But most of all what I saw was that Eloise "flashes" just like Desmond.  I didn't fully comprehend what was happening to Des back then, and we had never met Eloise before, but now you can see that she knows things that could not have come from Daniel's journal, or from Jacob or the MiB.  She was acting just like Desmond would act in the following episodes as he tried to save Charlie's life again and again    all while trying to piece out what was happening to him.  Everything we saw from Desmond as he became a master-flasher, so to speak, were things we first saw from the original "flasher," Eloise Hawking.

2.  Season three was criminally underrated by all (myself included).  In addition to really laying the foundation for all the mythology that would unfold and deploy in the following seasons, the third season of Lost had some of the most profound and affecting character-centric episodes of the entire series run.

A bonus #3:  Ben was never quite as evil as we thought.  Knowing what we know now, we can see that Ben was under orders to keep Juliet on the island.  Obviously he loved her (or thought he did), and so it was something he was at first happy to do, but later we could see (through today's eyes) that he really did love her and felt a heaping butt-load of regret over what he had to do.  There is a scene between Ben and Juliet in Ben's kitchen during One of Us where you can see that Ben not only loves Juliet, but that he would have let her go were it up to him.  Watching it now I could tell that Ben was simply following orders he simply did not understand---Jacob's orders---and it was a heavy burden to bear.

In fact, Jacob is all over S3.  His mantra of non-involvement falls apart when re-watching that season.

More (in more detail) to come before tomorrow's show.

Friday, April 16, 2010

"I've got a theory" - Buffy Summers

So, I was hanging out over on Ryan McGee's blog  at Zap2It (because, you know, that is what internet pervs do    we hang out at blogs, cruising chicks electronically).  And while I was there, I saw a post from someone named "I Like Kate."

Now, don't freak out, because I know right away you're saying to yourself, "She likes Kate?  What is she, crazy?"

But it's cool.  Trust me.  One day I'll do a post on why Jack and Kate were purposely made to be so unlikeable, and then you'll go, "Oh, hey, well now I kind of like Kate, too.  And maybe one day I'll even like Jack."

So anyway, ILK had a theory.  Her theory (and it could be "his theory" or "Its theory," but I'm going with "her theory") was that Eloise Widmore (ne' Hawking) was, in fact, not worried about any sort of violation at all when she found out Desmond was waking up.  ILK thought that Ellie had staged that whole kerfuffle with the guest list and Penny's name all for Desmond's benefit, in order to give him a little push.

So, let's think about that.  Why would Ellie let her son get together with Charlie Pace in the first place if she were worried about "violations"?  Why would she let her husband get involved with all of it, too, knowing full well that he may send his #1 fix-it man, Desmond David Hume, around to help out?  And then, when Des did start poking his head into the guest list, why would Ellie then take him aside and say just enough to stir him up and peak his curiosity?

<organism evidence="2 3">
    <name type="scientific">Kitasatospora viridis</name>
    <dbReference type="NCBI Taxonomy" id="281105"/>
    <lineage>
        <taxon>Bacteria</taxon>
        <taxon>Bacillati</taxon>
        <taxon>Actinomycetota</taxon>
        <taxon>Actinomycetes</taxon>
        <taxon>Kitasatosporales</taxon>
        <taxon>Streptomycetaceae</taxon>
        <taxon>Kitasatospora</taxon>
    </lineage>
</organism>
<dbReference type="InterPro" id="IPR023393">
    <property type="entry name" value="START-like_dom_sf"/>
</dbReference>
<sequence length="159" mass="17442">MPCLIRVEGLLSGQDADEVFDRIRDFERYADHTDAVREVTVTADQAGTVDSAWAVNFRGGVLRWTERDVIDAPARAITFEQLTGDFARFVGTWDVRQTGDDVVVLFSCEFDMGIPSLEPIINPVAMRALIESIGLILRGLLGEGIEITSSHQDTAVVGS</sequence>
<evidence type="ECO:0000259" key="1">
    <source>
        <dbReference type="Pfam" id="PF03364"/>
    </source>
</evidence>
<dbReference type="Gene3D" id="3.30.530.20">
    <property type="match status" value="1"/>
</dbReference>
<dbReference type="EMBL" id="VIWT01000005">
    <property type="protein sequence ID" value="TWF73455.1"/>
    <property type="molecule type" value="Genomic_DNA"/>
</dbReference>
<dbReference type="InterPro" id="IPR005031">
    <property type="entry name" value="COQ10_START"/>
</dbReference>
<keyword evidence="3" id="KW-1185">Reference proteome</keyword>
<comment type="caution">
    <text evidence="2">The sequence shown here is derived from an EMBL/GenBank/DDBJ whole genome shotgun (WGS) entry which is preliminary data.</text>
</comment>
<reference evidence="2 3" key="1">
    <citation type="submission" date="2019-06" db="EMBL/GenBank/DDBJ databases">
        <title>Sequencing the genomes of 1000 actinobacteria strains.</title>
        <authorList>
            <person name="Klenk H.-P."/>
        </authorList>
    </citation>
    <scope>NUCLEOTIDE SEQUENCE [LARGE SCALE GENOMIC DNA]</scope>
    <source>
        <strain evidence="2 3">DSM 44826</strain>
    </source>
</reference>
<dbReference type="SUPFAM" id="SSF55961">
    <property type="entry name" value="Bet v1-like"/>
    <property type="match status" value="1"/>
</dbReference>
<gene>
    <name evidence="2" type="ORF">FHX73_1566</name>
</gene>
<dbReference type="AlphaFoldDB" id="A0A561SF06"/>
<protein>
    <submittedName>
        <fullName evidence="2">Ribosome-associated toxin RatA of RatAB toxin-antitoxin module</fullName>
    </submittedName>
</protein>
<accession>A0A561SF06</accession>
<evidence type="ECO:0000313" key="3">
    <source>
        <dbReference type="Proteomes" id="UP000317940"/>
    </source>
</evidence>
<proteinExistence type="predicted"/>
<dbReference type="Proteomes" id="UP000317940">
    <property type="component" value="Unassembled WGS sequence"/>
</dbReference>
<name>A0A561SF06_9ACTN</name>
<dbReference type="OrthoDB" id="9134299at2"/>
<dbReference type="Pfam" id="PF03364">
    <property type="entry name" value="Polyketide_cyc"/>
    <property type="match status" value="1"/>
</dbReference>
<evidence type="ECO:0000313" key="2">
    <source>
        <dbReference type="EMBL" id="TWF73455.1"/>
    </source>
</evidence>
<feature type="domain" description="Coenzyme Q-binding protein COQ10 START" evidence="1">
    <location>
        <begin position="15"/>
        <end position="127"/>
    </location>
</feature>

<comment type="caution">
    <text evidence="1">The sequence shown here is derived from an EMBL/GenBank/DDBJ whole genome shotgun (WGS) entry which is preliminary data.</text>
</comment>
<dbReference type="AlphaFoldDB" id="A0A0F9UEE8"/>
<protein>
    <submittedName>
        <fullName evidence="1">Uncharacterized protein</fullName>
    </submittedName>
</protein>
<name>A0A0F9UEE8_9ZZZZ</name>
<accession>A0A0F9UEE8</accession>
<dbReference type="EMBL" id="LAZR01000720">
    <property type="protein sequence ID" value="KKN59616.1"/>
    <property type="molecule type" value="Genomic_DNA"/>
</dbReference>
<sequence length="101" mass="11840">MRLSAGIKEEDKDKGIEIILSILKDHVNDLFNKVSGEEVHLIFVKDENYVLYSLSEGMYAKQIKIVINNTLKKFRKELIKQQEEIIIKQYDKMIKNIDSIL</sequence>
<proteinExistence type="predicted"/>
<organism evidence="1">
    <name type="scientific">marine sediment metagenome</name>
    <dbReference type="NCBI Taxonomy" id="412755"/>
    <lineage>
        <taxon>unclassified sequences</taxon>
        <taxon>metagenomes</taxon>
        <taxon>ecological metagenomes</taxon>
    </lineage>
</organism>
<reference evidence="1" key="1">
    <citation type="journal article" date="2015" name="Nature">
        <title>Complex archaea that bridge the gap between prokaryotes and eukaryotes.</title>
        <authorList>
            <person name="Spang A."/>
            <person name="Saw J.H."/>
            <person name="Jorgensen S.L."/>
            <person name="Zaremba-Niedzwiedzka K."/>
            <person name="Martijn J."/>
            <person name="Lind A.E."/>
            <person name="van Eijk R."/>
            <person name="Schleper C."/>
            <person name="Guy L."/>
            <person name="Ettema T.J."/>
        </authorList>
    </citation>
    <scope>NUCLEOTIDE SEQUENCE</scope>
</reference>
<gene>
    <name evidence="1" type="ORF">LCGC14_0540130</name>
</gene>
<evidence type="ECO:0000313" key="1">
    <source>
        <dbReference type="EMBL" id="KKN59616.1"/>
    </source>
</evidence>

Well, she wouldn't.  Not if she were really trying to keep a lid on everything.

But she would have done all of that if she wanted to push Desmond into fulfilling whatever his part of the equation just may be.  And now that I think of it, so would Charles.  And so would Daniel.

Were those three running a long con on Desmond in the Sideways World?  Were they all working together to push Desmond into doing exactly what he is now doing?

Yeah, I think so, too.

I never bought Ellie as a Smokey accomplice, which is the popular theory that has been gathering steam out there in the ether.  I thought   if anything   maybe love of son might have caused her to decide to step out of the game once they got to the sideways universe and she found she had him back alive, but I did not really believe it.  And, as I reported below, no less than Damon and Carlton poo-pooed that idea in their podcast yesterday.

And I never bought that what we saw in Happily Ever After proved that Widmore was "in the dark" about what was going on.  He didn't show any hint of knowing anything, but the absence of proof is not proof itself of anything.  And the decorations in Charles' office sure reeked of knowledge of something.  They sure seemed designed to push someone's psychological buttons.  And the whole spiel about having "no attachments, no entanglements, the perfect life" was just a little too on the nose, wasn't it?  Now that this idea has hit me, all that little rap from Charles sounds like now is a carefully designed push for Desmond.  It was Charles saying, "Remember when you did have a family, Desmond?  And remember how much you loved it?"

The long con is a Lost staple.  It was an episode title in S1, and it's been a thematic and dramatic staple that has recurred each and every season.  Honestly, it is something we all should have been looking for when trying to figure out where this season was headed.

I think "I Like Kate" should start her own blog, or perhaps take over mine.  Because I'm sold.  This is one of those "I'll believe it until it's proven wrong" moments. 

And, yeah, I like Kate.  So what?